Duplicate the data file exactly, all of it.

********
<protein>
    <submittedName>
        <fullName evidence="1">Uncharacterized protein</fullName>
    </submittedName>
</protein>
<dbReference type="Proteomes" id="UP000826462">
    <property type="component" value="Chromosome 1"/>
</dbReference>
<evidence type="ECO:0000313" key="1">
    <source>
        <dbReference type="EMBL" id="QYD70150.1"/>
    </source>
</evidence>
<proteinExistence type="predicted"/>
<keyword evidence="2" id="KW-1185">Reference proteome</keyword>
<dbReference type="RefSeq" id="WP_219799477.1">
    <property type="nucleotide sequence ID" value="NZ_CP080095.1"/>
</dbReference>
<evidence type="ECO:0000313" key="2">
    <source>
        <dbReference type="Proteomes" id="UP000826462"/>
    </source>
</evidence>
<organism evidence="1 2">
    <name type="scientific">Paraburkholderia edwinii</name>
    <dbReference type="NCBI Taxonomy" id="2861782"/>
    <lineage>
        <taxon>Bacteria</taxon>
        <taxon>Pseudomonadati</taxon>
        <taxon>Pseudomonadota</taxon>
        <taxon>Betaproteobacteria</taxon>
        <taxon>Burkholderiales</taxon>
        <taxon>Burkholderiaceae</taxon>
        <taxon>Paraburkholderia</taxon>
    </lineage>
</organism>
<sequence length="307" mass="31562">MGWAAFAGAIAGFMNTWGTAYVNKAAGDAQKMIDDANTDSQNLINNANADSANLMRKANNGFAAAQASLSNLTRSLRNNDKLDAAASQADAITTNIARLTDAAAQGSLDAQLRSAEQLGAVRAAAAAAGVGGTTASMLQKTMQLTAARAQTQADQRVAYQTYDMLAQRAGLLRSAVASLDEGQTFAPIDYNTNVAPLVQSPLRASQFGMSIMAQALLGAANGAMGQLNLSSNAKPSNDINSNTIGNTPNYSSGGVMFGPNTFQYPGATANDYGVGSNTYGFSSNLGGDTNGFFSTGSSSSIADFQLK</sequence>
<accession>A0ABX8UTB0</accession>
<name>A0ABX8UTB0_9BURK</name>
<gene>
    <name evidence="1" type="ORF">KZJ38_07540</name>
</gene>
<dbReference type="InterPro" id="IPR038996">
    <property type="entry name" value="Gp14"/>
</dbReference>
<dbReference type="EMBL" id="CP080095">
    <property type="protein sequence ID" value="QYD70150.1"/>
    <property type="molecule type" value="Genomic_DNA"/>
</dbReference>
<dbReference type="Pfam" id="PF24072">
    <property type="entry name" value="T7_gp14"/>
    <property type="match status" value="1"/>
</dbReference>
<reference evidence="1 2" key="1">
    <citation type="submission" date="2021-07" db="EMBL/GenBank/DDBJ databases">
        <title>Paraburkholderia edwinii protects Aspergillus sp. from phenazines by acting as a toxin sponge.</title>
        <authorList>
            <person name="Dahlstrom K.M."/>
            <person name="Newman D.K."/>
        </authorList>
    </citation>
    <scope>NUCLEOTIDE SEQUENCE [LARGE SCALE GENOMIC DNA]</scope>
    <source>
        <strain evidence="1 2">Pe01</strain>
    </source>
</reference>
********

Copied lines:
<protein>
    <submittedName>
        <fullName evidence="1">Uncharacterized protein</fullName>
    </submittedName>
</protein>
<dbReference type="Proteomes" id="UP000826462">
    <property type="component" value="Chromosome 1"/>
</dbReference>
<evidence type="ECO:0000313" key="1">
    <source>
        <dbReference type="EMBL" id="QYD70150.1"/>
    </source>
</evidence>
<proteinExistence type="predicted"/>
<keyword evidence="2" id="KW-1185">Reference proteome</keyword>
<dbReference type="RefSeq" id="WP_219799477.1">
    <property type="nucleotide sequence ID" value="NZ_CP080095.1"/>
</dbReference>
<evidence type="ECO:0000313" key="2">
    <source>
        <dbReference type="Proteomes" id="UP000826462"/>
    </source>
</evidence>
<organism evidence="1 2">
    <name type="scientific">Paraburkholderia edwinii</name>
    <dbReference type="NCBI Taxonomy" id="2861782"/>
    <lineage>
        <taxon>Bacteria</taxon>
        <taxon>Pseudomonadati</taxon>
        <taxon>Pseudomonadota</taxon>
        <taxon>Betaproteobacteria</taxon>
        <taxon>Burkholderiales</taxon>
        <taxon>Burkholderiaceae</taxon>
        <taxon>Paraburkholderia</taxon>
    </lineage>
</organism>
<sequence length="307" mass="31562">MGWAAFAGAIAGFMNTWGTAYVNKAAGDAQKMIDDANTDSQNLINNANADSANLMRKANNGFAAAQASLSNLTRSLRNNDKLDAAASQADAITTNIARLTDAAAQGSLDAQLRSAEQLGAVRAAAAAAGVGGTTASMLQKTMQLTAARAQTQADQRVAYQTYDMLAQRAGLLRSAVASLDEGQTFAPIDYNTNVAPLVQSPLRASQFGMSIMAQALLGAANGAMGQLNLSSNAKPSNDINSNTIGNTPNYSSGGVMFGPNTFQYPGATANDYGVGSNTYGFSSNLGGDTNGFFSTGSSSSIADFQLK</sequence>
<accession>A0ABX8UTB0</accession>
<name>A0ABX8UTB0_9BURK</name>
<gene>
    <name evidence="1" type="ORF">KZJ38_07540</name>
</gene>
<dbReference type="InterPro" id="IPR038996">
    <property type="entry name" value="Gp14"/>
</dbReference>
<dbReference type="EMBL" id="CP080095">
    <property type="protein sequence ID" value="QYD70150.1"/>
    <property type="molecule type" value="Genomic_DNA"/>
</dbReference>
<dbReference type="Pfam" id="PF24072">
    <property type="entry name" value="T7_gp14"/>
    <property type="match status" value="1"/>
</dbReference>
<reference evidence="1 2" key="1">
    <citation type="submission" date="2021-07" db="EMBL/GenBank/DDBJ databases">
        <title>Paraburkholderia edwinii protects Aspergillus sp. from phenazines by acting as a toxin sponge.</title>
        <authorList>
            <person name="Dahlstrom K.M."/>
            <person name="Newman D.K."/>
        </authorList>
    </citation>
    <scope>NUCLEOTIDE SEQUENCE [LARGE SCALE GENOMIC DNA]</scope>
    <source>
        <strain evidence="1 2">Pe01</strain>
    </source>
</reference>